§ From the Citizens of
Natchez, Mississippi Territory
29 July 1812. Present the resolutions adopted at a meeting in Washington, Mississippi Territory, of which Beverly R. Grayson was appointed chairman and Capt. Hunter Holmes was appointed secretary.
“Whereas it is the opinion of this meeting that our Government, after having exhausted the peaceful course of dignified remonstrance, and having done all that justice could require or wisdom dictate, to maintain the peace of the nation, has been ultimately compelled to vindicate the rights essential to the sovereignty and independance of our country against the unjust pretensions and aggressions of the British Government by an appeal to the last resort of injured nations, and it becomes the people of the United States to meet the solemnity of the crisis with the most patriotic intrepidity, and to manifest their vigilance and zeal in the discharge of all those duties incident to the occasion; as also to prepare to endure the deepest sacrifices, and efficiently to unfold those energies which have been perhaps from a native love of peace too long quiescent—Therefore,
“Resolved, That as a constituent part of those people, we hold it an inviolable duty to proclaim to our fellow citizens, and to the world, our sincere approbation of the conduct of the government; and that in life, we will not be classed with those who may ingloriously shrink from the contest before us—a contest forced upon us by the boundless arrogance of an insulting foe, & marked in the strongest hostility to our personal safety and neutral rights.
“Resolved, That whatever course ‘the rights, the interest and the honor of our country’ may require of Congress towards the government of France, we will in the plenitude of American feelings and pride, support with a promptitude and energy co-extensive with our lives, our fortunes and our dearest reputations.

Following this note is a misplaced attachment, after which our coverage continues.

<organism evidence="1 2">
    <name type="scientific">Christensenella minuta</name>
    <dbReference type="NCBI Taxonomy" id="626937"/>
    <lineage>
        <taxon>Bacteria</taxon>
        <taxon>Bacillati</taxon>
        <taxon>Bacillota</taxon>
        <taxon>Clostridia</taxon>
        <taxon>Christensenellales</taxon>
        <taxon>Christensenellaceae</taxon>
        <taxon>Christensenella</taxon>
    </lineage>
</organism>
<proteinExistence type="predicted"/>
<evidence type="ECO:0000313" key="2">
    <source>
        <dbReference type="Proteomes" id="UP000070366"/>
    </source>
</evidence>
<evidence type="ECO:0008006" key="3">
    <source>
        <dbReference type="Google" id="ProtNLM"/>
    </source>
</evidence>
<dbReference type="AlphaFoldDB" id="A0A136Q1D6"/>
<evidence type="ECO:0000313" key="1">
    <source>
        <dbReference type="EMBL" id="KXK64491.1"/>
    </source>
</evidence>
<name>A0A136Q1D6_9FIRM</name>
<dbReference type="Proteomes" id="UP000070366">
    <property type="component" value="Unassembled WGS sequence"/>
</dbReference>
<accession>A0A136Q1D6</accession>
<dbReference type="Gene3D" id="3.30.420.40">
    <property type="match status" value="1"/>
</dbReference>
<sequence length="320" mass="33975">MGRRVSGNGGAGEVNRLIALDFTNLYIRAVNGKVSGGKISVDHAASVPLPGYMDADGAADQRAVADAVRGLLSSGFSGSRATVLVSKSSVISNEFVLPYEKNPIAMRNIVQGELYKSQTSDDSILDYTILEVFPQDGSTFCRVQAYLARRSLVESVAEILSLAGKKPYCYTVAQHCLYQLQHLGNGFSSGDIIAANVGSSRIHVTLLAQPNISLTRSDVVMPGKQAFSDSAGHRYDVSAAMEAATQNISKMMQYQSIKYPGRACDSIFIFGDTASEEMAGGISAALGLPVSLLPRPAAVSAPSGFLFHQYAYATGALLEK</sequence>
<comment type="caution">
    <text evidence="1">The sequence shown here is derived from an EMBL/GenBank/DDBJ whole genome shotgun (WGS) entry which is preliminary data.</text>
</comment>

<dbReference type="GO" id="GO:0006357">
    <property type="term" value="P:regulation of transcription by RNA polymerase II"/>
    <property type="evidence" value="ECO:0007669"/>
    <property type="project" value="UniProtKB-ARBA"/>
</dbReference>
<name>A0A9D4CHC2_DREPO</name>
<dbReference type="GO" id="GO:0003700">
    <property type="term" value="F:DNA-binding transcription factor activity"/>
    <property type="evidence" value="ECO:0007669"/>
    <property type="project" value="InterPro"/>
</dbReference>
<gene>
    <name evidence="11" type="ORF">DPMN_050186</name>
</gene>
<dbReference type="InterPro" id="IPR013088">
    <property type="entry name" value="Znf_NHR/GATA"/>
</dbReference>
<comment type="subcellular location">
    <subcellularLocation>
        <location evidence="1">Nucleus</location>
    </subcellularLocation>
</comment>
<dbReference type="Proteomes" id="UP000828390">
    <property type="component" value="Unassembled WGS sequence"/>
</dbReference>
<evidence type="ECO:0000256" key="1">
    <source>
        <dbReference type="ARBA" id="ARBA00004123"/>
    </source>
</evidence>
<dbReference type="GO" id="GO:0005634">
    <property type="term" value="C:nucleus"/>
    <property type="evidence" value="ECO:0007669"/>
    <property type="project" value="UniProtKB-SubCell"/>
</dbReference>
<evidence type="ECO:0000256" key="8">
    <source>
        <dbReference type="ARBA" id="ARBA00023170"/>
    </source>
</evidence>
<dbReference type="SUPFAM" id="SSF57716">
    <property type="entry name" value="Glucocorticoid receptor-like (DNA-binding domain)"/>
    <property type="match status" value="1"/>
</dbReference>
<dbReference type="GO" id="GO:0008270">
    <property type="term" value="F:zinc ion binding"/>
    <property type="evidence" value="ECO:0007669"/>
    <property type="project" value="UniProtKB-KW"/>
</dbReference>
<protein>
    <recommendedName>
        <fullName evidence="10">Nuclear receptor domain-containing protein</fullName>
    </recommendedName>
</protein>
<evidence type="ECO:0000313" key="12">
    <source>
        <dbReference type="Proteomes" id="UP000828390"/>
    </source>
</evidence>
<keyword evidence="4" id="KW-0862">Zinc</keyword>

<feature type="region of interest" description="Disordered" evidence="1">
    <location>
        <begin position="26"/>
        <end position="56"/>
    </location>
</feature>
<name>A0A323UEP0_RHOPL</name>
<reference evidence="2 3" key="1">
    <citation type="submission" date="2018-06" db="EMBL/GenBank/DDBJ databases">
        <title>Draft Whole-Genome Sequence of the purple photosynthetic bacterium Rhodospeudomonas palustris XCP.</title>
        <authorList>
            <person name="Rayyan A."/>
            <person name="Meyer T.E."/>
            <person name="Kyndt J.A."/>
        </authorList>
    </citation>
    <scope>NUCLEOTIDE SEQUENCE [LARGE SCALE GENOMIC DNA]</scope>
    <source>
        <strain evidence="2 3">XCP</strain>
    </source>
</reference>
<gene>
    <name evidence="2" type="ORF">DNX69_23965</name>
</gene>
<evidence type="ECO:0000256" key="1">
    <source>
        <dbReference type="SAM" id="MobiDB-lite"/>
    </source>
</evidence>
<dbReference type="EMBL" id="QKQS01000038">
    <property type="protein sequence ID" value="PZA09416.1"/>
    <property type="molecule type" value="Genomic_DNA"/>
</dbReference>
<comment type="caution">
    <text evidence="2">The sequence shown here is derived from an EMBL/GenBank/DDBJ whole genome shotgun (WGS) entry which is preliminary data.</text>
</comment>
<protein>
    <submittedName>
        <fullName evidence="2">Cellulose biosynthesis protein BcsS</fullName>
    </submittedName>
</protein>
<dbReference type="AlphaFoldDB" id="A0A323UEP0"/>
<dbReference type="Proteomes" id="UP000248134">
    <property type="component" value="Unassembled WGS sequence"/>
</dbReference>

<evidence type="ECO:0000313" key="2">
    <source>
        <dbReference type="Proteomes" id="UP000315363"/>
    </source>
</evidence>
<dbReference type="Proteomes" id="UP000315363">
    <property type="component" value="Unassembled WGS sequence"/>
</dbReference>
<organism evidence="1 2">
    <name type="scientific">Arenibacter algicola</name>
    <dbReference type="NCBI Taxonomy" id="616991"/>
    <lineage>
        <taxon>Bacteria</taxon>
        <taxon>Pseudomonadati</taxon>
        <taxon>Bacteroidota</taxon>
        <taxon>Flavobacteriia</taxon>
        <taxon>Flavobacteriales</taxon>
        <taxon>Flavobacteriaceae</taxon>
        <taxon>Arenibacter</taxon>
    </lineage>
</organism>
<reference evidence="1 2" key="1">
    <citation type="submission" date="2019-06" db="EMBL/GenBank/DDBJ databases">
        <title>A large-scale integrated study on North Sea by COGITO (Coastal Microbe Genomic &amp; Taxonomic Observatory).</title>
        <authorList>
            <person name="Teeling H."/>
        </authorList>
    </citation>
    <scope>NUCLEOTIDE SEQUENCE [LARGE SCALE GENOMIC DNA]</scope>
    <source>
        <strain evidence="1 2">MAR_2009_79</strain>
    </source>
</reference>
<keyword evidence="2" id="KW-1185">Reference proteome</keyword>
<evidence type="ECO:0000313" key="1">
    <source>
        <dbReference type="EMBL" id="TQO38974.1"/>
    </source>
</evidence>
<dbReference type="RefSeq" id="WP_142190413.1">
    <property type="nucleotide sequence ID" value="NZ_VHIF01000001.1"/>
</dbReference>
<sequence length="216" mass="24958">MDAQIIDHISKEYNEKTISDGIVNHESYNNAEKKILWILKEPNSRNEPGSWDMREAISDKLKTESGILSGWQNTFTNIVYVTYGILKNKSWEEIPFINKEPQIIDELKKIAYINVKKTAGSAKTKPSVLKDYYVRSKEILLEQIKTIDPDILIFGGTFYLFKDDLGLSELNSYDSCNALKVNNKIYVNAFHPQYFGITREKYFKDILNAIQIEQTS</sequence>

“Resolved, That the present moment is propitious for an ample developement and systematic display of the internal resources of our country; and that in our growing manufactories and internal improvements we recognize the best succedaneum for the temporary sufferings of our commerce, which we will encourage by discarding from our use every possible article of British production.
“Resolved, That as this southern section of our union is considered most susceptible of hostile intrusion, and doubtless from its fertility of soil, and other local advantages is a strong temptation to European ambition and cupidity, we acknowlege the wisdom and policy of our government for extending to our benefit the talents, experience and approved patriotism of General James Wilkinson who is destined by the order of our parent government to act in unison with our worthy and sensible Executive, Governor Holmes, in whom we confidently rely, and will cheerfully obey; believing that in the concurrence of such virtues and principles we distinctly see the presages of safety and of victory.
“Resolved, That although we have no distinct participation in the election of a President of the United States, yet we acknowlege an enlivened interest in so important an event; and confiding as we do most cordially in the abilities, firmness and virtues of James Madison, we approbate the prudential recommendation, made by gentlemen of Congress in their individual capacities, of his re-election as Chief Magistrate of the Union, more especially at such an eventful period of national trial, when experience in the great national administration ought to prevail over the hazards incident to a change of men, and innovation of system.
“Resolved, That although the tenor of our principles and the habits of our lives are opposed to violations of regular order, yet the opposite characteristics of peace and war, marking widely the range of propriety in speech and action, we hold it not only an absolute duty, but it shall be our pride to resist and hush to silence in time of war, ther [sic] utterance of sentiments and doctrines tending to sow the seed of discontent & sedition among our citizens, or the encouragement of our enemies by persons who live in the bosom of our land, fatten upon the blessings of our government, soil and clime; and, that in the ‘Whiggery’ and examples of our forefathers, as well as in the manly check of recent treason, we observe precedents of laconic energy, which we may find expedient to emulate if the intrusions of ‘Toryism’ should be pressed upon us.
“Resolved, That the preceding resolutions be published in the Chronicle, Mississippi Republican and National Intelligencer, and that a copy thereof be sent to the President of the U. States, and to the Executive of this Territory, subscribed by the names of the chairman and secretary.”
Printed copy (National Intelligencer, 1 Sept. 1812).